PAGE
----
Many years ago when I lived in Virginia, a few friends and I put together a writers’ group. We met regularly and read and critiqued each others’ work. There was a core group of five or six of us and a few folks who came for a week or a few months or a year and moved on. Although the core has broken apart now with most of us moving away, we stay in touch and every once in a while, we spend a few days together at Jane’s, who just happens to live in the most beautiful setting on Smith Mountain Lake. That’s exactly what we did a week or so ago and it was so fabulous to be with old friends in such a gorgeous place. I’m the only one still actively writing, although I hope after this recent get-together, a few others will pick up their pens again.
I drove separately, since I was the only one coming from the south, and Linda, Jeanne and Ann drove together. When we pulled into the driveway, we all cracked up to see that Linda and I have identical vehicles. Then we got down to the business of catching up on everyone’s lives–family, travel, health, writing (or not). We met Kep, Jane’s newest family member. Last year when we visited, her beloved dog Wally was still with her. That dog was a favorite of mine–a smart, vibrant and loving lap dog too big for anyone’s lap. Well, Jane’s most recent work-in-progress is a novel about reincarnation, so it makes sense (and the timing is perfect) that Wally is somewhere inside of Kep, who is just as lovable and smart as his predecessor. (That’s me with Wally on the left, and Kep on the right). Spooky, huh?
The first night we ate in, but the second night, Jane suggested we take their boat to a Mexican restaurant, ten minutes away by water. Linda gets seasick, so we hemmed and hawed a bit, but she was a good sport, agreeing to take the risk since it would be such a short trip.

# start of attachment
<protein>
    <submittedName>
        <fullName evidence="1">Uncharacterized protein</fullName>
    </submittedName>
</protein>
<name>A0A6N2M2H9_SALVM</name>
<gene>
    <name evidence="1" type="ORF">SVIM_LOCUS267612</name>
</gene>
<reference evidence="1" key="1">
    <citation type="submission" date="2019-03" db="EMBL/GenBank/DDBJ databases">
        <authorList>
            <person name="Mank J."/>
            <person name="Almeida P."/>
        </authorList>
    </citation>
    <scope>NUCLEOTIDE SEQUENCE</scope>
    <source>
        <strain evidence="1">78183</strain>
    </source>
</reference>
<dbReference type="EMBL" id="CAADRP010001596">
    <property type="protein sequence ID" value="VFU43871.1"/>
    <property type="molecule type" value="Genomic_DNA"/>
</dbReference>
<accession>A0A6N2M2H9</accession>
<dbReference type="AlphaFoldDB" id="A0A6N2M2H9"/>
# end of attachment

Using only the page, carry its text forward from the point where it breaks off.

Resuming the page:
We hopped in the boat and took off, with Jane’s husband Chauncey at the helm. It was a beautiful though chilly trip across the lake and around the bend and around another bend and a few more bends and into some river and around a few more bends. Half an hour later, with Linda only a little green, we pulled up in front of the restaurant. (In the interest of time and space, I’ll skip the part about Jane falling off the dock and how we asked the waiter for a candle so our table would have a little light and he had no candles so he brought us a desk lamp for the center of the table).
As we ate, I knew we were all, maybe even Chauncey, nervous about the boat trip back to the house in the dark. I asked Chauncey how he’d know the way back, given all the zillion turns we made on the way to the restaurant and he reassured me all we had to do was keep the red lights on our left until we got to the green light which would lead to the white light (or something like that).
We got back in the boat and Chauncey handed out the life preservers, putting one on himself. Not reassuring! Then we set out on our journey, no red lights in sight. I’m not kidding–this was like sailing into the black abyss. We sailed very slowly this time, all of us entertaining images of capsizing in the darkness alone in the middle of the black sea, our cell phones rendered useless by the water. But of course, we made it back to the house just fine and like all adventures, it was lots of fun to talk about once it was over. However, we’ve decided we’ll drive to dinner next time.
Have you had any get togethers with old friends recently?